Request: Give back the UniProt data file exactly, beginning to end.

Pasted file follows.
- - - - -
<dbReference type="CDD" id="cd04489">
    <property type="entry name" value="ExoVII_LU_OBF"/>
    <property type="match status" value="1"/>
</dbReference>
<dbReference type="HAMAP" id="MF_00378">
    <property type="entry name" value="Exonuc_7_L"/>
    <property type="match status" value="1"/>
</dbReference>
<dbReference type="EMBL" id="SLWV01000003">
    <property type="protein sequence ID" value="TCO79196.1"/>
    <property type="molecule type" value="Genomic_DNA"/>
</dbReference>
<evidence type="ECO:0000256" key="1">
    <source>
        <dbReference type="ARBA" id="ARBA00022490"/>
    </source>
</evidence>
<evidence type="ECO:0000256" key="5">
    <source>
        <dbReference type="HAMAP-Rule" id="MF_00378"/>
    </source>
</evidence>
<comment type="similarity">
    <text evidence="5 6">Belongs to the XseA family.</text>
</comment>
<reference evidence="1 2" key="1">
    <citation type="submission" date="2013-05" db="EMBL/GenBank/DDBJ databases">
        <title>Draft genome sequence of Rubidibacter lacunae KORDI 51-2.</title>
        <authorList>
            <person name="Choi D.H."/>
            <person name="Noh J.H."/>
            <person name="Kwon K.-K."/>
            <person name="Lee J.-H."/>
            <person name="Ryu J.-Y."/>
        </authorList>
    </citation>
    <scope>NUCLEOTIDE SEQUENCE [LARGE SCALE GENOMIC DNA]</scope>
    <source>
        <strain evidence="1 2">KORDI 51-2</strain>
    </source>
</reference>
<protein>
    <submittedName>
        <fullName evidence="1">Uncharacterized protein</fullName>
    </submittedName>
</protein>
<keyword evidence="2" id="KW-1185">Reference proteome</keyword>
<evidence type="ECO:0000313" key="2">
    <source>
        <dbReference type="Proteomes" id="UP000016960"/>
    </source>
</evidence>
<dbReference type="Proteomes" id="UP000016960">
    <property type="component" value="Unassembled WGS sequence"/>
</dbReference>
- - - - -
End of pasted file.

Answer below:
<dbReference type="CDD" id="cd04489">
    <property type="entry name" value="ExoVII_LU_OBF"/>
    <property type="match status" value="1"/>
</dbReference>
<dbReference type="HAMAP" id="MF_00378">
    <property type="entry name" value="Exonuc_7_L"/>
    <property type="match status" value="1"/>
</dbReference>
<dbReference type="EMBL" id="SLWV01000003">
    <property type="protein sequence ID" value="TCO79196.1"/>
    <property type="molecule type" value="Genomic_DNA"/>
</dbReference>
<evidence type="ECO:0000256" key="1">
    <source>
        <dbReference type="ARBA" id="ARBA00022490"/>
    </source>
</evidence>
<evidence type="ECO:0000256" key="5">
    <source>
        <dbReference type="HAMAP-Rule" id="MF_00378"/>
    </source>
</evidence>
<comment type="similarity">
    <text evidence="5 6">Belongs to the XseA family.</text>
</comment>
<reference evidence="1 2" key="1">
    <citation type="submission" date="2013-05" db="EMBL/GenBank/DDBJ databases">
        <title>Draft genome sequence of Rubidibacter lacunae KORDI 51-2.</title>
        <authorList>
            <person name="Choi D.H."/>
            <person name="Noh J.H."/>
            <person name="Kwon K.-K."/>
            <person name="Lee J.-H."/>
            <person name="Ryu J.-Y."/>
        </authorList>
    </citation>
    <scope>NUCLEOTIDE SEQUENCE [LARGE SCALE GENOMIC DNA]</scope>
    <source>
        <strain evidence="1 2">KORDI 51-2</strain>
    </source>
</reference>
<protein>
    <submittedName>
        <fullName evidence="1">Uncharacterized protein</fullName>
    </submittedName>
</protein>
<keyword evidence="2" id="KW-1185">Reference proteome</keyword>
<evidence type="ECO:0000313" key="2">
    <source>
        <dbReference type="Proteomes" id="UP000016960"/>
    </source>
</evidence>
<dbReference type="Proteomes" id="UP000016960">
    <property type="component" value="Unassembled WGS sequence"/>
</dbReference>